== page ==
Dialysis technology certificate programs provide participants with a foundation in kidney physiology and nephrological disease. Students learn to ready patients for dialysis treatments, connect patients to dialysis machines, and monitor them during therapy time. They also learn how to clean and disinfect dialyzers after each treatment for reuse.
Both a high school diploma/GED and one year of experience in health care are required for entry to such programs. A background in math or science is helpful. Students should be prepared for a criminal background check as well. Programs last anywhere from 50 to 100 hours and are not usually offered online.
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Dialysis Technician Certification Programs
Certificate program participants take didactic courses and gain clinical skills through simulated lab experiences. Some programs also integrate a professional externship so students can gain first-hand abilities while learning about such concepts as:
- Patient care principles
- Sterilization and infection-prevention techniques
- Water treatment methods
- Anatomy of renal system
- Kidney failure signs
Employment Outlook and Salary Information
Dialysis technicians typically work under the supervision of lead technicians, registered nurses or doctors. They can often find work with home health agencies, outpatient medical centers or hospitals. As of October 2016, most dialysis earned between $11.42 and $19.44 an hour, according to Payscale.com. Furthermore, the U.S. Bureau of Labor Statistics predicts that employment of the occupational group health technologists and technicians, all other will grow 23% from 2014-2024. (www.bls.gov).
Dialysis technicians can participate in continuing education courses offered through hospitals and schools. Individuals who have completed a certificate program in dialysis technology may go on to pursue a nursing degree, such as the Bachelor of Science in Nursing. Students who seek supervisory roles may decide to pursue a related managerial program, such as a health care management professional certificate program or a Bachelor of Science in Health Care Administration program.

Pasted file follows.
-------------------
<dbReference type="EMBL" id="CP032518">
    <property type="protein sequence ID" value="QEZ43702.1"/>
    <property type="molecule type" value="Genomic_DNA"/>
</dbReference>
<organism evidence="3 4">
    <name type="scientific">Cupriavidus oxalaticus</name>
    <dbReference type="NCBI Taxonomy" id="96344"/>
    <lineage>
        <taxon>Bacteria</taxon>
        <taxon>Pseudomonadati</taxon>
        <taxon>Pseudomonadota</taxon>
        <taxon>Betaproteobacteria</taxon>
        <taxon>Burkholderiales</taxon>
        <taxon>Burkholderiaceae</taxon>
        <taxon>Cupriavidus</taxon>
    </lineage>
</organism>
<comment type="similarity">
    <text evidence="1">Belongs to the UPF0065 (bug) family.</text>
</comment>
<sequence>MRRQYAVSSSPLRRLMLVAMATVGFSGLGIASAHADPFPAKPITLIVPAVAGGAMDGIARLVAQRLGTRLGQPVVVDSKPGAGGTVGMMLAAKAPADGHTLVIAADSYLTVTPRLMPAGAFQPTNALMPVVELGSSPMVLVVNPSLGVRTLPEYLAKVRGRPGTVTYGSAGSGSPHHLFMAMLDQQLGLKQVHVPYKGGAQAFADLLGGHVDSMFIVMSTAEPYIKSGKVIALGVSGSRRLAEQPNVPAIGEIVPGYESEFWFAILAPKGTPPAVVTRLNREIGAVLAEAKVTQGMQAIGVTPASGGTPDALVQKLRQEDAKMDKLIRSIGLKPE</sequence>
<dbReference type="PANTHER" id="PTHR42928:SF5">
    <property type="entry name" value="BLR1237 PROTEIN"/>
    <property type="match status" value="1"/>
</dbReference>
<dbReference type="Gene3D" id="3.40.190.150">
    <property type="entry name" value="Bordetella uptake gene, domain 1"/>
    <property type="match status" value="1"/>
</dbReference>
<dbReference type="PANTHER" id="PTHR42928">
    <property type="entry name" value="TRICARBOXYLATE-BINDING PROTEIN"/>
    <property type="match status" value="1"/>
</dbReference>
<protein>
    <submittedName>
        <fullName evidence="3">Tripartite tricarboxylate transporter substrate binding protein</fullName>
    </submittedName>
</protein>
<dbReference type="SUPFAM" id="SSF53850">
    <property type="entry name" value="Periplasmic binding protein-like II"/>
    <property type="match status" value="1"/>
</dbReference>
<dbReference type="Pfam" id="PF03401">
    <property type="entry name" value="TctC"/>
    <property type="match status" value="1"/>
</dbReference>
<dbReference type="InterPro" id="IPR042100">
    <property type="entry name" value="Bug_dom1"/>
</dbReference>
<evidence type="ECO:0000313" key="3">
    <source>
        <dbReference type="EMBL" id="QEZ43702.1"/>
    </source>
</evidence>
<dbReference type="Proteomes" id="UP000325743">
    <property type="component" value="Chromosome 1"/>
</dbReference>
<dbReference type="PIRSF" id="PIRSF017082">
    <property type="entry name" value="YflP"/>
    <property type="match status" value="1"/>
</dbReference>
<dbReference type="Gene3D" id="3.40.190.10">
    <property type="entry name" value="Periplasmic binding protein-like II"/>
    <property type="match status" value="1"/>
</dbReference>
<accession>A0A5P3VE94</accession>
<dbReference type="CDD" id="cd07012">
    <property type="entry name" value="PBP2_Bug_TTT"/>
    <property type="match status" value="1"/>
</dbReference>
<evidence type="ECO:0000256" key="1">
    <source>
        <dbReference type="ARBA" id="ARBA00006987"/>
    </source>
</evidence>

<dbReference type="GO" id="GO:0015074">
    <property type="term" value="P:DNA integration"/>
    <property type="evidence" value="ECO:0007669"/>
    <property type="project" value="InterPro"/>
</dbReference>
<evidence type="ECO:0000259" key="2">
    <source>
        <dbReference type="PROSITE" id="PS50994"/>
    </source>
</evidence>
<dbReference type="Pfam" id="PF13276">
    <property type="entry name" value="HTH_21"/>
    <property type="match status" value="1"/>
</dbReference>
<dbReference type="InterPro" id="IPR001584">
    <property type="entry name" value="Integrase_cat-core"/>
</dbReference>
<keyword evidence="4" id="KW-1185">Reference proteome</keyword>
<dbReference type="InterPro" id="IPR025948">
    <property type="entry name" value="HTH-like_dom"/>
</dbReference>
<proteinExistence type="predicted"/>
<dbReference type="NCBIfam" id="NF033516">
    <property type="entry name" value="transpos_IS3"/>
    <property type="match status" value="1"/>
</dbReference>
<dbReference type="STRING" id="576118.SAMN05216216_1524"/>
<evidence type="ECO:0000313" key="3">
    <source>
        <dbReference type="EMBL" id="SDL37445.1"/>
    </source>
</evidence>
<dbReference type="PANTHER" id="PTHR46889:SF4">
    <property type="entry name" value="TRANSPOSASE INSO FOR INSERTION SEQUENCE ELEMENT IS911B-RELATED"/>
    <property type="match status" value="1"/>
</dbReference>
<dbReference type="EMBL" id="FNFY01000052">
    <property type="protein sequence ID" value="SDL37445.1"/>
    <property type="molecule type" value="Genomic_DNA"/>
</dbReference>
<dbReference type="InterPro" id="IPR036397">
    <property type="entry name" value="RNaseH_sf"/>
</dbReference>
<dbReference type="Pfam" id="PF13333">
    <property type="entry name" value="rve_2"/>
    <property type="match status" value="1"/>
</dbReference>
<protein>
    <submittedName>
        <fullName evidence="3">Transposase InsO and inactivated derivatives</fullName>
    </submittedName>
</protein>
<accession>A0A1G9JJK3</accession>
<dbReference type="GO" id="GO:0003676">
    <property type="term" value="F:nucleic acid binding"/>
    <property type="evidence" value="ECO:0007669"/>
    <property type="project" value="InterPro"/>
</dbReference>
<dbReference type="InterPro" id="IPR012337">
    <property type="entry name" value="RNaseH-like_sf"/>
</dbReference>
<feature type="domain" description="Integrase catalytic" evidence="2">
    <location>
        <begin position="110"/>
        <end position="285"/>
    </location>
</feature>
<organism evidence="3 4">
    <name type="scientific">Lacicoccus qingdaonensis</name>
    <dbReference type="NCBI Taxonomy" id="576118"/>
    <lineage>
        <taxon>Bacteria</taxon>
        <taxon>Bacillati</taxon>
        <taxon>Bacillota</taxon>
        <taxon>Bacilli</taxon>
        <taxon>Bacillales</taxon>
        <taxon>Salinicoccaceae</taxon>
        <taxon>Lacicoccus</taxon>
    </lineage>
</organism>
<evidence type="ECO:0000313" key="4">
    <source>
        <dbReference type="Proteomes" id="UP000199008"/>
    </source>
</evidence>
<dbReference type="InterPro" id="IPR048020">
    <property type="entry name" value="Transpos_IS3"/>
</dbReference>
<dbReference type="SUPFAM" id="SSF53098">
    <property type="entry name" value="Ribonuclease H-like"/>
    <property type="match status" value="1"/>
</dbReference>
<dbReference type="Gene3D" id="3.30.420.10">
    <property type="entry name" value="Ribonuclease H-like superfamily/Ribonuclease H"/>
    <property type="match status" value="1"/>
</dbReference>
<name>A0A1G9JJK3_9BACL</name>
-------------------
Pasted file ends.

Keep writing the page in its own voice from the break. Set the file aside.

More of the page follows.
Individuals who have completed a dialysis certificate program could pursue fee-based professional certifications through such industry organizations as the Board of Nephrology Examiners Nursing and Technology (BONENT) or the National Nephrology Certification Organization. In order to qualify to take either organization's credentialing exam, applicants must meet education or work experience requirements. BONENT also requires the submission of two professional recommendations, and interested individuals must be working as dialysis technicians at the time of application.
Certifications from both organizations are valid for four years and renewable with documentation of continuing education training and recertification fee payment. In addition, recertifying BONENT technicians have the option to retest for renewal or they can choose to be exempt from any requirements for one certification cycle.
Dialysis technician certificate programs are for students wishing to help patients who need dialysis. Such programs teach students about a range of topics, from how to detect signs of kidney failure to the anatomy of the human renal system.